lowing cannabinoid extraction protocols:
The flowers were received in the laboratory dried.
However, to ensure this condition before sample process-
ing, the inflorescences were dried in an oven (SAN
JOR—SL 17C) for 1 h at low temperature (30C) to
avoid decarboxylation. Once dry, the flowers were ho-
mogenized with sterile scissors and in each case, 1 g
was used for cannabinoid extraction using 20 mL of eth-
anol 96(Purocol) and sonication for 10 min (Omnirup-
tor). Filtration was then performed using sterile cotton
gauzes followed by filtration with Whatman filter paper.
For resins and oils, the extraction was performed
with 96ethanol (Purocol) using 100 mL/g resin or
20 mL/g oil and shaking in vortex (10 min) to favor ef-
ficient contact and extraction. The obtained solution
was then centrifuged for 10 min at 5000 rpm (Rolco
Centrifuge) to separate the alcohol extract from insol-
uble residues. Matrix cleanup was carried out on alco-
hol extracts obtained from inflorescences, resins, or oils
using a mixture of activated carbon, C
18
, and Mg
2
SO
4
and sonication for 10 min. The supernatant was sepa-
rated by centrifugation and the salts were washed
with ethanol and sonication for 10 min to recover
any cannabinoids adsorbed on the salt surfaces. Centri-
fugation (10 min at 5000 rpm) was subsequently per-
formed and the supernatant was incorporated into
the initially treated alcoholic phase. In previous studies,
we determined cannabinoid content in oil, resin, and
alcoholic extract samples with and without carrying
out the matrix cleanup procedure. An 8% decrease in
cannabinoid content for CBD and CBD-A, 9% for
THC and THC-A, and 7% for CBN were determined
after the cleanup process. Based on these previous stud-
ies, we included a corresponding correction factor in
the cannabinoid quantification. Finally, the alcoholic
phase was filtered using Osmonics 45 lm filters, to
further analyze by high performance liquid chroma-
tography with ultraviolet and diode array detector
(HPLC/UV-DAD).
Analytical determination of cannabinoids. Cannabi-
noid profiles were studied by HPLC/UV-DAD (Shi-
madzu LC-20A), employing a Thermo Hypersil BDS
C18 column (150 ·4.6 mm, 5 lm) according to the an-
alytical technique described by De Backer et al.,
16
with
slight modifications. The mobile phase consisted in A:
methanol and B: 25 mM ammonium acetate solution.
The gradient was: 75% A: 1 min, 75% to 95% A in
15 min, 95% A: 2 min, 95% to 75% A in 2 min, and
75% A: 5 min. Total run time was 25 min, flow:
1 mL/min, and detection at 205 nm. Cannabinoid an-
alytical standards were purchased from Cerilliant
Corporation. This technique allowed us to differenti-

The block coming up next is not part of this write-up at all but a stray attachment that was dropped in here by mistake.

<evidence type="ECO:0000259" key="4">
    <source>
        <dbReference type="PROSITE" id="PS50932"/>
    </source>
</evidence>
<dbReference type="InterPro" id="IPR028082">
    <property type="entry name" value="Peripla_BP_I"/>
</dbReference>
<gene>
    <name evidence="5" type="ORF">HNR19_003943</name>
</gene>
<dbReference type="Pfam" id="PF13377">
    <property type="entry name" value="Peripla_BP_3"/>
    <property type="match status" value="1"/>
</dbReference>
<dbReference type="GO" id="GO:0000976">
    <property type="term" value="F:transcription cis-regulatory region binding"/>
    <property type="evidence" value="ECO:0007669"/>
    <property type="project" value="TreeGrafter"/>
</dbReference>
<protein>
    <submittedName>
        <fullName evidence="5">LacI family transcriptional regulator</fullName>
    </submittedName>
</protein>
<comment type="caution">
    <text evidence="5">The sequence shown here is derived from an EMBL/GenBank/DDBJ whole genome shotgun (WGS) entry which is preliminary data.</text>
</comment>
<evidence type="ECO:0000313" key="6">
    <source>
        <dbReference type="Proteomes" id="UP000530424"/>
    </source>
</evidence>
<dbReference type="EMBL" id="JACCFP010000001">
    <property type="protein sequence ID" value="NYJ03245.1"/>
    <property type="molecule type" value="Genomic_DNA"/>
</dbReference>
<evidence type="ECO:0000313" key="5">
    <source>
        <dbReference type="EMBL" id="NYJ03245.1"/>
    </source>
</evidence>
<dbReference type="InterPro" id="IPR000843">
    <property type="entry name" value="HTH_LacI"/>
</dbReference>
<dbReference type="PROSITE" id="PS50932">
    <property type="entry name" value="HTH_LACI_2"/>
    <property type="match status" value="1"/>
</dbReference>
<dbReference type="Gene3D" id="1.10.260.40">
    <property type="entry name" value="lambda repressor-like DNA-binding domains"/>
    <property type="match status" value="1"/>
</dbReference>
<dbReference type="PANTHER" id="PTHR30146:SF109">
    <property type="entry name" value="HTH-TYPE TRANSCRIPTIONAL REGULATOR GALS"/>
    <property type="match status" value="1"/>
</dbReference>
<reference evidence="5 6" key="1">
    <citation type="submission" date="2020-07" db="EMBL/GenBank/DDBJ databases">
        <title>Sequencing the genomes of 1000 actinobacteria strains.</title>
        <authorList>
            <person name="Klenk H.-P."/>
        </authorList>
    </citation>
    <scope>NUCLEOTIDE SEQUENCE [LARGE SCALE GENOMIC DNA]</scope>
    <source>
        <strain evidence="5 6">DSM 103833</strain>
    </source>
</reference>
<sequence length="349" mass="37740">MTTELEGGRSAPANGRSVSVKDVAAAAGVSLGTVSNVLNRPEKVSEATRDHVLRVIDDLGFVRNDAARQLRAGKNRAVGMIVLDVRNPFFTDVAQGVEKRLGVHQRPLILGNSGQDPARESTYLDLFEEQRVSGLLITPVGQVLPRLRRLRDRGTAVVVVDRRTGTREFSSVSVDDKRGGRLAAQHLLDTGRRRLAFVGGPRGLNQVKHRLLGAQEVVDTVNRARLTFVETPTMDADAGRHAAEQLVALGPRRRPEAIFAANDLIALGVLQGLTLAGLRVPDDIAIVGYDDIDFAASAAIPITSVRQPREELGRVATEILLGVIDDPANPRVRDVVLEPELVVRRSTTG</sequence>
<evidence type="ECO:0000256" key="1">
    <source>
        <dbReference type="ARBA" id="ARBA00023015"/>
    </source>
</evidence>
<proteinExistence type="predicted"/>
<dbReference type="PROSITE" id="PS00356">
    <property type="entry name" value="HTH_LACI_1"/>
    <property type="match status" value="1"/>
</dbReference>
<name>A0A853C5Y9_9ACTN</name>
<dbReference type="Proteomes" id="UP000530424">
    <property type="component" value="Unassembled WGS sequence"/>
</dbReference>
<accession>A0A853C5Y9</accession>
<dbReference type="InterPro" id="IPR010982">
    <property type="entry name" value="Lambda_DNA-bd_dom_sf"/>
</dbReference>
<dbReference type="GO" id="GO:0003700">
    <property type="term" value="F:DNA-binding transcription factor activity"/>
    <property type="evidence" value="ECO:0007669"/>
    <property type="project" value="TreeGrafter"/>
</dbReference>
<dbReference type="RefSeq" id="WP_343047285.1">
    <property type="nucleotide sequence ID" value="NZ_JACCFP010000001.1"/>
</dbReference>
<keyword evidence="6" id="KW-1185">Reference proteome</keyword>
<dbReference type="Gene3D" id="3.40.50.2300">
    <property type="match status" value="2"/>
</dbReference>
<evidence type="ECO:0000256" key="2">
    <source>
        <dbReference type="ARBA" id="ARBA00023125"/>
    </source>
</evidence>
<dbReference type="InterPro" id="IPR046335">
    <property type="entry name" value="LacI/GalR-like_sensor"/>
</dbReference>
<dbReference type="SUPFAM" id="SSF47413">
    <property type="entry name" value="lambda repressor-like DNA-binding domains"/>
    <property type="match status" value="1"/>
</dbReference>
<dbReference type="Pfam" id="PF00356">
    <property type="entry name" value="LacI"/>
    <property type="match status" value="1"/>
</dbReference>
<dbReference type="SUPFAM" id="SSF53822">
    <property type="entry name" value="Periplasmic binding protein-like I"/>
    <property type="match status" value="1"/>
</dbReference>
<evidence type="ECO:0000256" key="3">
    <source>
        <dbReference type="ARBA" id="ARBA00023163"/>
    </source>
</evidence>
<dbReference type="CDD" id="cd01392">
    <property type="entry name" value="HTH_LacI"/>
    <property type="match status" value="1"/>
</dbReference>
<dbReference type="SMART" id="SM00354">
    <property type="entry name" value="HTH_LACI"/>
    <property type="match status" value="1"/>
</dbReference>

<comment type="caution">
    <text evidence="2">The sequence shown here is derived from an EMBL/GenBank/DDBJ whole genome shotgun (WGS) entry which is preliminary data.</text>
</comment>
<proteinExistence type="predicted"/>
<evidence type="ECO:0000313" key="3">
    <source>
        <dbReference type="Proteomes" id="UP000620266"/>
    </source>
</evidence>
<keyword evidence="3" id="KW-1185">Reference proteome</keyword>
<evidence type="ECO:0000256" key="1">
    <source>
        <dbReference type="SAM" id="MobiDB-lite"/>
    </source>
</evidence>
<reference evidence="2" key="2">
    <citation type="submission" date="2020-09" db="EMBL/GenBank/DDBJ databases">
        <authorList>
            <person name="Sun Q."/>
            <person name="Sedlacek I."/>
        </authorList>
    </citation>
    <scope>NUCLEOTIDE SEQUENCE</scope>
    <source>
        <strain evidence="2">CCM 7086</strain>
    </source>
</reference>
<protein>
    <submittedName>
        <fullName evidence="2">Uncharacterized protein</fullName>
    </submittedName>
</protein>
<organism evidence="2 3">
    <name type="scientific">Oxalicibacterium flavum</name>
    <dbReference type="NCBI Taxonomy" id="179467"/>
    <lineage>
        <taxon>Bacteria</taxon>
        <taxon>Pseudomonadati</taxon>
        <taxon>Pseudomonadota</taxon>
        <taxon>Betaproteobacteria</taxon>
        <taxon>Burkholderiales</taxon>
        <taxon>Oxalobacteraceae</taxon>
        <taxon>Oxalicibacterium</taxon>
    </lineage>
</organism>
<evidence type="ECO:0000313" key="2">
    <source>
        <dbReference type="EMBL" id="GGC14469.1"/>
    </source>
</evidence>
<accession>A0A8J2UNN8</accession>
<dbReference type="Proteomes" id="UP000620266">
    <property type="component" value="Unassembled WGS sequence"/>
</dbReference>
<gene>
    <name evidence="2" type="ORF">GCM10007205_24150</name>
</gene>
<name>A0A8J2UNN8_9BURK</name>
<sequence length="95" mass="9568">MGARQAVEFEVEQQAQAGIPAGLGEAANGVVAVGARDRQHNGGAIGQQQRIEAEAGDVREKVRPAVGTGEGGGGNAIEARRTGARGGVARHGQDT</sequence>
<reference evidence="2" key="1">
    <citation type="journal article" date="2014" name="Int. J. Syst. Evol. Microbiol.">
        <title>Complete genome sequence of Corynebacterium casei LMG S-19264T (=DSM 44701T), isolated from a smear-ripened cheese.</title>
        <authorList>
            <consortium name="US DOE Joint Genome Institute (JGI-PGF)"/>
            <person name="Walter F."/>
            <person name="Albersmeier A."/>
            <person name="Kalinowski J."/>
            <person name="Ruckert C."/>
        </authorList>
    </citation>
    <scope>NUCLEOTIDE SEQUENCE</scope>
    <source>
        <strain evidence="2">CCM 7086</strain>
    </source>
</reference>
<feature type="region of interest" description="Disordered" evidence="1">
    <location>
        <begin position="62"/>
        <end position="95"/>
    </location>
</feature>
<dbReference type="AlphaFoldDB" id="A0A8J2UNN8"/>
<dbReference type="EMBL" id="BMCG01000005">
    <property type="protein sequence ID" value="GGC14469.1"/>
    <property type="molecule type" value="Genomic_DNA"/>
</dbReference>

ate the acidic (THCA, CBDA, etc.) from the neutral
cannabinoids(THC,CBD,etc.).Basedonthecanna-
binoid concentration obtained, ratios and derived
variables were establishedaccordingtothefollowing
equations:
Total cannabi noids =CBDA½þTHC A½þCBD½
þCBN½þTHC½
THC=CBD ratio =(0:877½ [THC A] þ[THC])=
(0:877½ [CBD A]) þ[CBD]]
Acidic=neutral ratio =CBD A½þTHC A½ðÞ=
CBD½þTHC½ðÞ
A conversion factor of 0.877 was employed in the Total
THC (sum of THC and THCA) and Total CBD (sum of
CBD and CBDA) calculations to adjust for the loss of
mass of THCA and CBDA after decarboxylation.
17
Data analysis. All the results were subjected to a one-
way analysis of variance (ANOVA) with the help of
Systat (version 12.0 for Windows) from SPSS Science
(Chicago, IL) and represent the mean standard
error (nis indicated in each case). The differences
in the mean of the groups were evaluated by a two-
tailed Student’s t-test, with a statistical significance
level of p<0.05.
Results
We analyzed a total of 436 samples (362 oils, 40 resins, and
34 inflorescences) and determined the identity and con-
centration of five cannabinoids: THCA, THC, CBDA,
CANNABIS CONTENT IN HOMEMADE HERBAL PREPARATIONS 3
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CBD, and CBN. Based on these findings, the samples
were analyzed according to total cannabinoid content,
THC/CBD ratio, acidic/neutral ratio, and CBN content,
these parameters being directlyrelatedtothequalityand
therapeutic potential of cannabis and its derivatives.
Total cannabinoids in resin, inflorescence,
and oil samples
Of all the samples analyzed, resins—basically obtained
by alcohol extraction followed by alcohol evaporation—
showed the highest average concentration of total
cannabinoids (358.8 40.9 mg/g), followed by inflo-
rescences, with a 5-fold lower total cannabinoid
level (62.5 6.0 mg/g). The total mean cannabinoid
concentration in oils was 8.41.1 mg/mL (Table 1).
These groups differed significantly from one another
in total cannabinoid content, with significant variabil-
ity within each group.
In view of this wide variability and to analyze canna-
binoid distribution, relative frequencies (%) were calcu-
lated for oil, inflorescence, and resin samples based on
five total cannabinoid concentration (TCC) ranges (0–
0.1, 0.1–1, 1–10, 10–100, and over 100 mg/mL [oils] or
mg/g [resins and inflorescences]) (Fig. 1).
Most resin samples (82.5%) were within the highest
TCC range (over 100 mg/g) with a relative frequency of
7.5% for each one in the 10–100 and 1–10 mg/g ranges.
The rest of the resin samples (2.5%) presented TCCs in
Table 1. Parameters Used in the Characterization of the Samples
Samples Total cannabinoids THC/CBD Acidic/neutral CBN
Inflorescences 62.5 6.0 A (34) 43.4 14.4 A (28) 8.6 1.9 A (34) 0.8 0.7 A (34)
Resins 358.8 40.9 B (40) 38.2 22.7 A (34) 1.5 0.3 B (33) 2.7 0.8 A (40)
Oils 8.4 1.1 C (362) 26.8 3.1 A (297) 1.0 0.1 B (276) 0.25 0.04 B (362)
Total cannabinoids and CBN are expressed in mg/g for resins and inflorescences, and in mg/mL for oils.
The significant differences among results [mean SE, (n)] are indicated with different letters ( p>0.05).
CBD, cannabidiol; CBN, cannabinol; SE, standard error; THC, tetrahydrocannabinol.
FIG. 1. Relative frequency (%) of samples of oils (total) (striped bar), inflorescences (squared gray bar), and
resins (black bar) based on TCC ranges. TCC, total cannabinoid concentration.